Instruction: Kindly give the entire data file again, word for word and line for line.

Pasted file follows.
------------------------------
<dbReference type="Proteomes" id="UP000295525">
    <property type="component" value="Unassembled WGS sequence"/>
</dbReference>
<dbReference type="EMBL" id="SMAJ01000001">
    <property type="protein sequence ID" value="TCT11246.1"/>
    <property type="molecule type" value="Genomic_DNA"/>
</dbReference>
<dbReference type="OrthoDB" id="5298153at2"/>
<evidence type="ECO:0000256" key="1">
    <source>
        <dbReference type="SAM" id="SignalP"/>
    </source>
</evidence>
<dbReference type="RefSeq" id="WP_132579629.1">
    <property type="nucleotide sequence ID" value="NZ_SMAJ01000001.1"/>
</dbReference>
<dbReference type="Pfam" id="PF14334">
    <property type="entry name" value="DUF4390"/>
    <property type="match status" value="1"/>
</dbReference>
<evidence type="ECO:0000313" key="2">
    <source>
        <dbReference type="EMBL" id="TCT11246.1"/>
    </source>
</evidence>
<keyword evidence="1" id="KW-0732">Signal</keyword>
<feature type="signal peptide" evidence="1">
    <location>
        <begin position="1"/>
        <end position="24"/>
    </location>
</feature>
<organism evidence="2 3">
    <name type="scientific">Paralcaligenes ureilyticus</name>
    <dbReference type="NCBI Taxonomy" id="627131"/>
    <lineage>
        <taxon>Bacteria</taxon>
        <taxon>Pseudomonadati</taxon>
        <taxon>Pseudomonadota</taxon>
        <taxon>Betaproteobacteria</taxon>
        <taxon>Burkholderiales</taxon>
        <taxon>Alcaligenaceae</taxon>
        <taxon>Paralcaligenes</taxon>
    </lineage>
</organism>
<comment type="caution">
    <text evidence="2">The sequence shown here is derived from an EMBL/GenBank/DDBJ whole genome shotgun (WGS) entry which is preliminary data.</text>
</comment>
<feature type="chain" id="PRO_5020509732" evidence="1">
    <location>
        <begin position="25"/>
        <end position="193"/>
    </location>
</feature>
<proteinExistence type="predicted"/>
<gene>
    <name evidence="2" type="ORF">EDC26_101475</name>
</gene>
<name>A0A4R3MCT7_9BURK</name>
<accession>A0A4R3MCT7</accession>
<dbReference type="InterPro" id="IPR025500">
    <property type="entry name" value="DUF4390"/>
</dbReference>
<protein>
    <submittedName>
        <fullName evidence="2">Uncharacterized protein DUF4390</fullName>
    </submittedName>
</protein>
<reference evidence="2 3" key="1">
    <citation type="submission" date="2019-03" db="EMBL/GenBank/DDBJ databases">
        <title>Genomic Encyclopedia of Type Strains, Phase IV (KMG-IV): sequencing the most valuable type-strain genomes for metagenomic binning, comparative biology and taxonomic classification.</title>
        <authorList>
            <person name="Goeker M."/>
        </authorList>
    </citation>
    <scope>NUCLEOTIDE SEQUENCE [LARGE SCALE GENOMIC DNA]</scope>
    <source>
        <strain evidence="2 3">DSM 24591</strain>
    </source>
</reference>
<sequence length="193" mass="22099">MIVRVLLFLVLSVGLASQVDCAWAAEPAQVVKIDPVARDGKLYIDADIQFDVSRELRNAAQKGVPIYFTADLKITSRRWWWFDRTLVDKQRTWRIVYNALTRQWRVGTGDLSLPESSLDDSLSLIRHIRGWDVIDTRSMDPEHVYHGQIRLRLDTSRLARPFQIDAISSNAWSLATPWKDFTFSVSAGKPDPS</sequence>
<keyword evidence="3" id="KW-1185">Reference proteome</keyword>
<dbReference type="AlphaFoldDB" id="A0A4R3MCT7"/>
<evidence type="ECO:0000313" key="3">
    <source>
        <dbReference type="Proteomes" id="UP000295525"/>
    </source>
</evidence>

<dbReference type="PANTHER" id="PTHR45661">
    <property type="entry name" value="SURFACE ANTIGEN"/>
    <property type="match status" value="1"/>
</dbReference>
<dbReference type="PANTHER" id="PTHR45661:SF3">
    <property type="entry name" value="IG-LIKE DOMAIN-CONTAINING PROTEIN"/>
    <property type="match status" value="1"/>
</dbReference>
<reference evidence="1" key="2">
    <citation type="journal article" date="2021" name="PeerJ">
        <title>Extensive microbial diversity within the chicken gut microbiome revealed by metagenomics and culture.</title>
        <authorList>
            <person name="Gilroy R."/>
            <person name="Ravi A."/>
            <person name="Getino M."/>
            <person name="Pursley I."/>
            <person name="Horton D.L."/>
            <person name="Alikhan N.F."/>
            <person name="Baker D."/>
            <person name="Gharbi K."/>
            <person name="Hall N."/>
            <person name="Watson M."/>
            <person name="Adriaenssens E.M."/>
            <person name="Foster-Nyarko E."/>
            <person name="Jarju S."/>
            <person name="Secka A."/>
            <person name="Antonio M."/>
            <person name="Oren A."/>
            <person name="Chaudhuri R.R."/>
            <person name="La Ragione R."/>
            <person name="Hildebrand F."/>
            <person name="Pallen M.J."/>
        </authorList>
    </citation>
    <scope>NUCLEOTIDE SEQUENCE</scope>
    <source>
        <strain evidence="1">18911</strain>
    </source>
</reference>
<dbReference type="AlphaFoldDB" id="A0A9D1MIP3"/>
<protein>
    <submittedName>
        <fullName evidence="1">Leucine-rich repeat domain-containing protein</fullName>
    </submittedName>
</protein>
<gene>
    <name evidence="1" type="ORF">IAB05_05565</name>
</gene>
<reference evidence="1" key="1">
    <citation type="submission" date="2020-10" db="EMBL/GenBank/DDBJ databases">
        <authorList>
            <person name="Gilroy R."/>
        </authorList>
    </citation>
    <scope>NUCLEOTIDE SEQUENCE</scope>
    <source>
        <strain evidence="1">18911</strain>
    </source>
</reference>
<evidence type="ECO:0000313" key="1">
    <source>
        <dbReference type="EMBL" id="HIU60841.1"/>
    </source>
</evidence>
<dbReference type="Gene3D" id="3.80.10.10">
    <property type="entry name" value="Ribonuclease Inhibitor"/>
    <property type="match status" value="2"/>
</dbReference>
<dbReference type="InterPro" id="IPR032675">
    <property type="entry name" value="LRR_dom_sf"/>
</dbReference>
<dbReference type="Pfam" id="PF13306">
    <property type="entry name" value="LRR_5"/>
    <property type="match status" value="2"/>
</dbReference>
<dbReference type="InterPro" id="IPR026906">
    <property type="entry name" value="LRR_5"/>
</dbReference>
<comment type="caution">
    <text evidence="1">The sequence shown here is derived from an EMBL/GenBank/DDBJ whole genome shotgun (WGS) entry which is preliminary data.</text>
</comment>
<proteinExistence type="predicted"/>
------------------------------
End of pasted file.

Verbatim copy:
<dbReference type="Proteomes" id="UP000295525">
    <property type="component" value="Unassembled WGS sequence"/>
</dbReference>
<dbReference type="EMBL" id="SMAJ01000001">
    <property type="protein sequence ID" value="TCT11246.1"/>
    <property type="molecule type" value="Genomic_DNA"/>
</dbReference>
<dbReference type="OrthoDB" id="5298153at2"/>
<evidence type="ECO:0000256" key="1">
    <source>
        <dbReference type="SAM" id="SignalP"/>
    </source>
</evidence>
<dbReference type="RefSeq" id="WP_132579629.1">
    <property type="nucleotide sequence ID" value="NZ_SMAJ01000001.1"/>
</dbReference>
<dbReference type="Pfam" id="PF14334">
    <property type="entry name" value="DUF4390"/>
    <property type="match status" value="1"/>
</dbReference>
<evidence type="ECO:0000313" key="2">
    <source>
        <dbReference type="EMBL" id="TCT11246.1"/>
    </source>
</evidence>
<keyword evidence="1" id="KW-0732">Signal</keyword>
<feature type="signal peptide" evidence="1">
    <location>
        <begin position="1"/>
        <end position="24"/>
    </location>
</feature>
<organism evidence="2 3">
    <name type="scientific">Paralcaligenes ureilyticus</name>
    <dbReference type="NCBI Taxonomy" id="627131"/>
    <lineage>
        <taxon>Bacteria</taxon>
        <taxon>Pseudomonadati</taxon>
        <taxon>Pseudomonadota</taxon>
        <taxon>Betaproteobacteria</taxon>
        <taxon>Burkholderiales</taxon>
        <taxon>Alcaligenaceae</taxon>
        <taxon>Paralcaligenes</taxon>
    </lineage>
</organism>
<comment type="caution">
    <text evidence="2">The sequence shown here is derived from an EMBL/GenBank/DDBJ whole genome shotgun (WGS) entry which is preliminary data.</text>
</comment>
<feature type="chain" id="PRO_5020509732" evidence="1">
    <location>
        <begin position="25"/>
        <end position="193"/>
    </location>
</feature>
<proteinExistence type="predicted"/>
<gene>
    <name evidence="2" type="ORF">EDC26_101475</name>
</gene>
<name>A0A4R3MCT7_9BURK</name>
<accession>A0A4R3MCT7</accession>
<dbReference type="InterPro" id="IPR025500">
    <property type="entry name" value="DUF4390"/>
</dbReference>
<protein>
    <submittedName>
        <fullName evidence="2">Uncharacterized protein DUF4390</fullName>
    </submittedName>
</protein>
<reference evidence="2 3" key="1">
    <citation type="submission" date="2019-03" db="EMBL/GenBank/DDBJ databases">
        <title>Genomic Encyclopedia of Type Strains, Phase IV (KMG-IV): sequencing the most valuable type-strain genomes for metagenomic binning, comparative biology and taxonomic classification.</title>
        <authorList>
            <person name="Goeker M."/>
        </authorList>
    </citation>
    <scope>NUCLEOTIDE SEQUENCE [LARGE SCALE GENOMIC DNA]</scope>
    <source>
        <strain evidence="2 3">DSM 24591</strain>
    </source>
</reference>
<sequence length="193" mass="22099">MIVRVLLFLVLSVGLASQVDCAWAAEPAQVVKIDPVARDGKLYIDADIQFDVSRELRNAAQKGVPIYFTADLKITSRRWWWFDRTLVDKQRTWRIVYNALTRQWRVGTGDLSLPESSLDDSLSLIRHIRGWDVIDTRSMDPEHVYHGQIRLRLDTSRLARPFQIDAISSNAWSLATPWKDFTFSVSAGKPDPS</sequence>
<keyword evidence="3" id="KW-1185">Reference proteome</keyword>
<dbReference type="AlphaFoldDB" id="A0A4R3MCT7"/>
<evidence type="ECO:0000313" key="3">
    <source>
        <dbReference type="Proteomes" id="UP000295525"/>
    </source>
</evidence>

<dbReference type="PANTHER" id="PTHR45661">
    <property type="entry name" value="SURFACE ANTIGEN"/>
    <property type="match status" value="1"/>
</dbReference>
<dbReference type="PANTHER" id="PTHR45661:SF3">
    <property type="entry name" value="IG-LIKE DOMAIN-CONTAINING PROTEIN"/>
    <property type="match status" value="1"/>
</dbReference>
<reference evidence="1" key="2">
    <citation type="journal article" date="2021" name="PeerJ">
        <title>Extensive microbial diversity within the chicken gut microbiome revealed by metagenomics and culture.</title>
        <authorList>
            <person name="Gilroy R."/>
            <person name="Ravi A."/>
            <person name="Getino M."/>
            <person name="Pursley I."/>
            <person name="Horton D.L."/>
            <person name="Alikhan N.F."/>
            <person name="Baker D."/>
            <person name="Gharbi K."/>
            <person name="Hall N."/>
            <person name="Watson M."/>
            <person name="Adriaenssens E.M."/>
            <person name="Foster-Nyarko E."/>
            <person name="Jarju S."/>
            <person name="Secka A."/>
            <person name="Antonio M."/>
            <person name="Oren A."/>
            <person name="Chaudhuri R.R."/>
            <person name="La Ragione R."/>
            <person name="Hildebrand F."/>
            <person name="Pallen M.J."/>
        </authorList>
    </citation>
    <scope>NUCLEOTIDE SEQUENCE</scope>
    <source>
        <strain evidence="1">18911</strain>
    </source>
</reference>
<dbReference type="AlphaFoldDB" id="A0A9D1MIP3"/>
<protein>
    <submittedName>
        <fullName evidence="1">Leucine-rich repeat domain-containing protein</fullName>
    </submittedName>
</protein>
<gene>
    <name evidence="1" type="ORF">IAB05_05565</name>
</gene>
<reference evidence="1" key="1">
    <citation type="submission" date="2020-10" db="EMBL/GenBank/DDBJ databases">
        <authorList>
            <person name="Gilroy R."/>
        </authorList>
    </citation>
    <scope>NUCLEOTIDE SEQUENCE</scope>
    <source>
        <strain evidence="1">18911</strain>
    </source>
</reference>
<evidence type="ECO:0000313" key="1">
    <source>
        <dbReference type="EMBL" id="HIU60841.1"/>
    </source>
</evidence>
<dbReference type="Gene3D" id="3.80.10.10">
    <property type="entry name" value="Ribonuclease Inhibitor"/>
    <property type="match status" value="2"/>
</dbReference>
<dbReference type="InterPro" id="IPR032675">
    <property type="entry name" value="LRR_dom_sf"/>
</dbReference>
<dbReference type="Pfam" id="PF13306">
    <property type="entry name" value="LRR_5"/>
    <property type="match status" value="2"/>
</dbReference>
<dbReference type="InterPro" id="IPR026906">
    <property type="entry name" value="LRR_5"/>
</dbReference>
<comment type="caution">
    <text evidence="1">The sequence shown here is derived from an EMBL/GenBank/DDBJ whole genome shotgun (WGS) entry which is preliminary data.</text>
</comment>
<proteinExistence type="predicted"/>